PROPER TREE MAINTENANCE CHART that suggests Planting trees in locations to allow full growth, monitoring for disease, keeping waterspouts pruned, no volcano mulch, applying irrigation slowly, allying only 2-3 inches of mulch, avoid digging drainage lines in the root zone, don't top trees, prune broken branches, don't nail to the tree, apply fertilizer over root zone, and at planting remove wire baskets.
Figure 9-8 Proper tree maintenance graphic.

Tree Risk Assessment An arborist with Tree Risk Assessment Qualification can assess the factors affecting a tree that may cause risk to people or structures within the area surrounding a tree under normal loading. Note that exceptional wind strength or weight of ice may overcome even healthy trees. Defects causing risk in normal conditions include large dead or dying branches, cracks or splits in the trunk, leaning of the tree, root damage, cavities or rotted wood, proximity to power lines and/or recent changes in grade or soil level.

Pruning An arborist can prune to improve tree structure, appearance, and health and to prevent storm damage by thinning and/or reducing the tree canopy. Specialized training and tools allow them to access tall trees safely.

Root and soil treatments and trenchingNon-damaging procedures are available to install irrigation, to diagnose root system problems, or to loosen and enrich compacted soil. Soil aeration and vertical mulching is performed to improve compacted soil, and to promote root growth. An Air Spade treatment uses high speed air to move or loosen the soil around a tree without damaging the roots. Compost and nutrients can be integrated into the soil with an air spade.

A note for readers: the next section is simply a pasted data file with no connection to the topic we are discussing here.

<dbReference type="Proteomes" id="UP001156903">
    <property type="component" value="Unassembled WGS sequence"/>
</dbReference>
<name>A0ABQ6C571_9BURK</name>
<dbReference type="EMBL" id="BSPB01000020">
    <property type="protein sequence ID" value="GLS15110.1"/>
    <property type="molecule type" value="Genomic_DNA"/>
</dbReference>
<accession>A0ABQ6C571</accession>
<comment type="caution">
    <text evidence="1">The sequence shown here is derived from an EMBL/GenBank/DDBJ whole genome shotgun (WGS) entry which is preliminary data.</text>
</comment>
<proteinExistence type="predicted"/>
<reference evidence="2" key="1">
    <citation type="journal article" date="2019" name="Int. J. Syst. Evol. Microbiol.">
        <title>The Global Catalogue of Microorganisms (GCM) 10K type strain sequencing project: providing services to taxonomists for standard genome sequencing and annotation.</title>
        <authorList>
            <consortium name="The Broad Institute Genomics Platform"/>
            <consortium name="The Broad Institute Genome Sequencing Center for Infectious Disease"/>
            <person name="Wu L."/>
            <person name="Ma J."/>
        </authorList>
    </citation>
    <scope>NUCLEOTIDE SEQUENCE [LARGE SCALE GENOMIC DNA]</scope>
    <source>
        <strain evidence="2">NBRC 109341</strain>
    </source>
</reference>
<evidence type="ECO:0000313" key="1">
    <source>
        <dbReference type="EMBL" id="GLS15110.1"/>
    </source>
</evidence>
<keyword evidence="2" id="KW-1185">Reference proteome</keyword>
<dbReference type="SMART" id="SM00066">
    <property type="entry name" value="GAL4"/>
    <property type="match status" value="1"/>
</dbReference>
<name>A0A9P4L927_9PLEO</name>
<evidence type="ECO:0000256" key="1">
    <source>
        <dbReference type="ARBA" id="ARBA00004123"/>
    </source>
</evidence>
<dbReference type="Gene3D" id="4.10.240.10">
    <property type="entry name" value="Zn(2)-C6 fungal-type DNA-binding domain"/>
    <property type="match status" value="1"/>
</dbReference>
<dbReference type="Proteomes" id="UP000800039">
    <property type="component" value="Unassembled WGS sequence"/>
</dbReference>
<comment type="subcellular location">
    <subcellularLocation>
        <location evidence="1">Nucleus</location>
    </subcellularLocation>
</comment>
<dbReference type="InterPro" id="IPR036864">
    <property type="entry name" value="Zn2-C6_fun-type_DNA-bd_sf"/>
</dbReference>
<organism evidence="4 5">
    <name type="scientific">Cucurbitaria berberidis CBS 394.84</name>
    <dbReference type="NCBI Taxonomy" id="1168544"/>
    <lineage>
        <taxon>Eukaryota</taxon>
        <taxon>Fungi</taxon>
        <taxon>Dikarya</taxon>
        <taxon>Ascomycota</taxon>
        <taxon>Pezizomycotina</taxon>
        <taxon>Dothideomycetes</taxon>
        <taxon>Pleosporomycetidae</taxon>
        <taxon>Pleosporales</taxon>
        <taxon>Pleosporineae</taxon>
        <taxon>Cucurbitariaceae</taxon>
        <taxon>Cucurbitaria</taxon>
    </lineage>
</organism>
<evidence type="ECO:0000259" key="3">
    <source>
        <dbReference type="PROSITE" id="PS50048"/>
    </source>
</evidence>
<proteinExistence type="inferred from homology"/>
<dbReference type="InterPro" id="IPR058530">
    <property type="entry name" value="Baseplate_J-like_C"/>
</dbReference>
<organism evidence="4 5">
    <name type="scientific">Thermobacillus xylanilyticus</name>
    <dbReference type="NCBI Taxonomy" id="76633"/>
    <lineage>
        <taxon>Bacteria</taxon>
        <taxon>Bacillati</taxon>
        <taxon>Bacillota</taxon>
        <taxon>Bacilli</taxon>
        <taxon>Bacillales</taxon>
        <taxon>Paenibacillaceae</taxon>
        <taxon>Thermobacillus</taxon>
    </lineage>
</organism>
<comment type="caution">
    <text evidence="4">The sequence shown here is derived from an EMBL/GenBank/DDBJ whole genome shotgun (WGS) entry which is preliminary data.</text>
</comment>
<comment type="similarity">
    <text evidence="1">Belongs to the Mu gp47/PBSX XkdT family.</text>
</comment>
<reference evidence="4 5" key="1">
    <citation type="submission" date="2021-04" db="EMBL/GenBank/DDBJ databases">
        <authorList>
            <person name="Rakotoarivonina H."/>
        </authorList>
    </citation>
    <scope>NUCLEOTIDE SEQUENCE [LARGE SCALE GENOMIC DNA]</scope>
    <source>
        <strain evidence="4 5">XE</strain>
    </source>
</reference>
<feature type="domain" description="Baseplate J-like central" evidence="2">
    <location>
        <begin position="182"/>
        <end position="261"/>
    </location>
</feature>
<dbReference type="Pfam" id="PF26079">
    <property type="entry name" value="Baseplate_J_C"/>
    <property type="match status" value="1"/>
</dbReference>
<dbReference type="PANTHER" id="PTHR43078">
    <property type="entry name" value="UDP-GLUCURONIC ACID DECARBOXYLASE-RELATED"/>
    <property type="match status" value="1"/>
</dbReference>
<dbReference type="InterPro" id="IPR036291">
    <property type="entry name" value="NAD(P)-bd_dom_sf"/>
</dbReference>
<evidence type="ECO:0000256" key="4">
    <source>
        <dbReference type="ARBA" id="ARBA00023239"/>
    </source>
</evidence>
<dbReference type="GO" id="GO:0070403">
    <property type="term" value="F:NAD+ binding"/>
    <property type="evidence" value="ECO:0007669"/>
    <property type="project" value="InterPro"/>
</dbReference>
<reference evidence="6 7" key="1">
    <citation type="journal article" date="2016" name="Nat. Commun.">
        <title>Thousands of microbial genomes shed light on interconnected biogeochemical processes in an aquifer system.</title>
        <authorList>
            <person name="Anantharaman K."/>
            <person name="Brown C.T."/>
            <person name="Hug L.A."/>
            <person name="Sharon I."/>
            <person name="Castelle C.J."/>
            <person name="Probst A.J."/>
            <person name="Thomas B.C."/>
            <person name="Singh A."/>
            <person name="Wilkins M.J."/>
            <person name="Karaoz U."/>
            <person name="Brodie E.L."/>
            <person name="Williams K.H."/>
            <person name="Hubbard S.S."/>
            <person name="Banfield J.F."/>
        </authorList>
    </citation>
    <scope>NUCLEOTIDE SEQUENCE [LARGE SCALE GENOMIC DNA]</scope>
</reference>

Cabling or bracing trees is performed for damaged or at-risk trees to prevent crotch splitting or branch breakage, and to provide trunk support for tree with significant cavities. Pruning to reduce the size of the canopy is considered prior to installing a support system. Bracing with rods is installed close to the union of trunk/limbs with included bark. Cables are installed at a distance of about two thirds up from the union.

Tree Lightning Protection Systems (TLPS) A safe ground for lightning can be provided by an advance protection system, installed to divert lighting from the tree top to the ground. Such a system prevents damage to a protected tree that might otherwise cause significant damage to a residence and significant damage to the tree from a lightning strike.

Tree removal of a dying, or dead tree or removal of a tree planted in an inappropriate or dangerous site.

Emergency Tree Care following tree damage and/or storm damage.


Review Questions

  1. What are the main objectives for pruning trees?
  2. What are the possible tree problems if a regular pruning program is not established?
  3. What maintenance practices help keep trees healthy?
  4. What are the services provided by certified arborists?



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Tree Steward Manual Copyright © 2021 by Virginia Cooperative Extension is licensed under a Creative Commons Attribution-NonCommercial-ShareAlike 4.0 International License, except where otherwise noted.